Leveraging Pest Behavior for Implementation of Sustainable Management Tactics for Plum Curculio in Southeastern Peach Production

Project Overview

Project Type: Graduate Student
Funds awarded in 2018: $16,464.00
Projected End Date: 08/31/2020
Grant Recipient: University of Georgia
Region: Southern
State: Georgia
Graduate Student:
Major Professor:
Brett Blaauw
University of Georgia


  • Fruits: peaches


  • Pest Management: integrated pest management

    Proposal abstract:

    Plum curculio (Conotrachelus nenuphar) is a key pest in Southeastern peach production that infests fruit and decreases yield. Currently, peach growers rely heavily on repeated broad-spectrum insecticide applications for PC control. However, frequent applications can cause non-target effects (e.g. eliminating beneficial insects), insecticide resistance and adverse effects on the environments (e.g. insecticide runoff and drift). Thus, there is a need for the development of more sustainable approaches for PC management.

    To establish a sustainable PC management program, understanding of the pest's behavior is important. The goal of this project is to facilitate the development of sustainable PC management programs for Southeastern peaches by deciphering PC behavior in peach orchards over time. We will intensely monitor the distribution and movement of PC in peach orchards in Georgia and South Carolina throughout the season.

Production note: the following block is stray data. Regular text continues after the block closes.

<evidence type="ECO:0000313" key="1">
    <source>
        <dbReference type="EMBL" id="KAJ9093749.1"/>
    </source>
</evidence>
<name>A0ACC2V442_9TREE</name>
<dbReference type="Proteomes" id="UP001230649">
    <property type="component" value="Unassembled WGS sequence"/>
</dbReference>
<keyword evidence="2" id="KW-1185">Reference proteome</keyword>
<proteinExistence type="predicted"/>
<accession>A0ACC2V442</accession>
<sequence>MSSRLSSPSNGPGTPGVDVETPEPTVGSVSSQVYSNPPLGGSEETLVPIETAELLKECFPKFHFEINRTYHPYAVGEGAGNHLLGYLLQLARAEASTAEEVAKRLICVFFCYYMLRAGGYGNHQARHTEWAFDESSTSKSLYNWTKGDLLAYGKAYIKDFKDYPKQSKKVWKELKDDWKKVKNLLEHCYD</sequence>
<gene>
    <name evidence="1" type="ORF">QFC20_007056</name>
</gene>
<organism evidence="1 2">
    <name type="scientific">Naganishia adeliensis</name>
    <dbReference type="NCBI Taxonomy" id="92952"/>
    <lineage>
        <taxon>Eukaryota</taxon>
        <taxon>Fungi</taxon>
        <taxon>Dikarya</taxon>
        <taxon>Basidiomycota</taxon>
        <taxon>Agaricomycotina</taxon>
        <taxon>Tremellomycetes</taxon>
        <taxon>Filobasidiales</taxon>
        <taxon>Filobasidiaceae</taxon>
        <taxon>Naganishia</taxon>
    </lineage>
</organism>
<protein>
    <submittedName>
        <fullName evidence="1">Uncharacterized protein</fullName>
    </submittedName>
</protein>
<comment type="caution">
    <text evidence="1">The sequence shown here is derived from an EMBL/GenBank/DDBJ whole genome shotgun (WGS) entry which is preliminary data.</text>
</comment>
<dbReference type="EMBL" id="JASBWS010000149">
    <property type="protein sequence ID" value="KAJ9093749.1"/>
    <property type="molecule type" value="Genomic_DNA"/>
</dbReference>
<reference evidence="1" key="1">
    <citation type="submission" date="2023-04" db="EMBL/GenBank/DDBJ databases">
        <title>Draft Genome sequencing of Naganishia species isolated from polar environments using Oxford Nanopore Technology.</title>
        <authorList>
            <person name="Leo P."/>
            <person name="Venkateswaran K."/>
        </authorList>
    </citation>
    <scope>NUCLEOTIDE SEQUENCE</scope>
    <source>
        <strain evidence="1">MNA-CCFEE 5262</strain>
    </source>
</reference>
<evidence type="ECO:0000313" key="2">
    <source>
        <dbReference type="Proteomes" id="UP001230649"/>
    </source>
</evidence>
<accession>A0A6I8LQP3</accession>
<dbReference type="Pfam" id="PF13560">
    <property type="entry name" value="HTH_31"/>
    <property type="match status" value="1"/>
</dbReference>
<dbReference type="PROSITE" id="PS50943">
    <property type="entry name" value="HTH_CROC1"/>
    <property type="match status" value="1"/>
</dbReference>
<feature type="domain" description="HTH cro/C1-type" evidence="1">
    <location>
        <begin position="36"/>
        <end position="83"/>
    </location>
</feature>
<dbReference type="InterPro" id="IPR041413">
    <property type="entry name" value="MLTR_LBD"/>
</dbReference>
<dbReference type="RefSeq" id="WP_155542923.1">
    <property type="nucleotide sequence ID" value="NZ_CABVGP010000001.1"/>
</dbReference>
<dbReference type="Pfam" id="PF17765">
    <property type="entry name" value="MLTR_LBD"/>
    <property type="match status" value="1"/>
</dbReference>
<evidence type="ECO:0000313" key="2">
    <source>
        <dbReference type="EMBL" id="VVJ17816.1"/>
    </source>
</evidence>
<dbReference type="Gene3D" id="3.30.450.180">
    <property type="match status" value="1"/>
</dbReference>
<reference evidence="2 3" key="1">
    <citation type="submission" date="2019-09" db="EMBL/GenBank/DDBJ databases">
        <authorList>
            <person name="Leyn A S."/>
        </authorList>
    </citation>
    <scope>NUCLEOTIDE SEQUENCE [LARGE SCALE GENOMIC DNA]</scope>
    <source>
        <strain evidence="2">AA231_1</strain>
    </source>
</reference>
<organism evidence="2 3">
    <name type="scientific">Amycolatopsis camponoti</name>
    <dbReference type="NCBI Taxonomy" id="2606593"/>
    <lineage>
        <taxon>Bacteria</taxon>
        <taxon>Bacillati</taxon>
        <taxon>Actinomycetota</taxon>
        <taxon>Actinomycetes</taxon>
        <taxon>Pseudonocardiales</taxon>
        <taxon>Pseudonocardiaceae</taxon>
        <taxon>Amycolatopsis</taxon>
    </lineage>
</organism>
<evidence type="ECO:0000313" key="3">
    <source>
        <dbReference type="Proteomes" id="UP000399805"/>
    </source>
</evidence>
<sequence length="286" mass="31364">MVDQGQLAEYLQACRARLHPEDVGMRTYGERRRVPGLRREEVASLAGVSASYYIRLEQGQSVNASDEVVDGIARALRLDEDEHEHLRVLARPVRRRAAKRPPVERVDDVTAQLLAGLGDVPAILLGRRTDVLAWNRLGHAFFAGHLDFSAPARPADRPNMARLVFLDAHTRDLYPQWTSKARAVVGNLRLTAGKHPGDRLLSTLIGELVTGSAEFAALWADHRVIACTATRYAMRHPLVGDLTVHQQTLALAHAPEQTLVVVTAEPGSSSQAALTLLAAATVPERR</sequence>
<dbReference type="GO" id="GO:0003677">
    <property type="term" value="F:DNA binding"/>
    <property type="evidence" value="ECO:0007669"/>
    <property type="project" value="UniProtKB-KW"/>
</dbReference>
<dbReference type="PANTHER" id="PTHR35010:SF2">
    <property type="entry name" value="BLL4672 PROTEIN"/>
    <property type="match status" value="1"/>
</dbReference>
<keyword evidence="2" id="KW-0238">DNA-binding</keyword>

A better understanding of PC as proposed in this study will facilitate the development of sustainable PC management programs that spatio-temporally target movement behavior and infestation hotspots within a peach orchard. Thus, sustainable PC management programs may not only reduce insecticide input, but also mitigate the adverse effects caused by repeated insecticide applications.

    Project objectives from proposal:

    Objective 1: To investigate plum curculio dispersal patterns form the forested border and distribution within the adjacent peach orchard over time.

    Objective 2: To determine primary dispersal mode and behavior (flight or walking) of plum curculio within a peach orchard throughout the season.

    Any opinions, findings, conclusions, or recommendations expressed in this publication are those of the author(s) and do not necessarily reflect the view of the U.S. Department of Agriculture or SARE.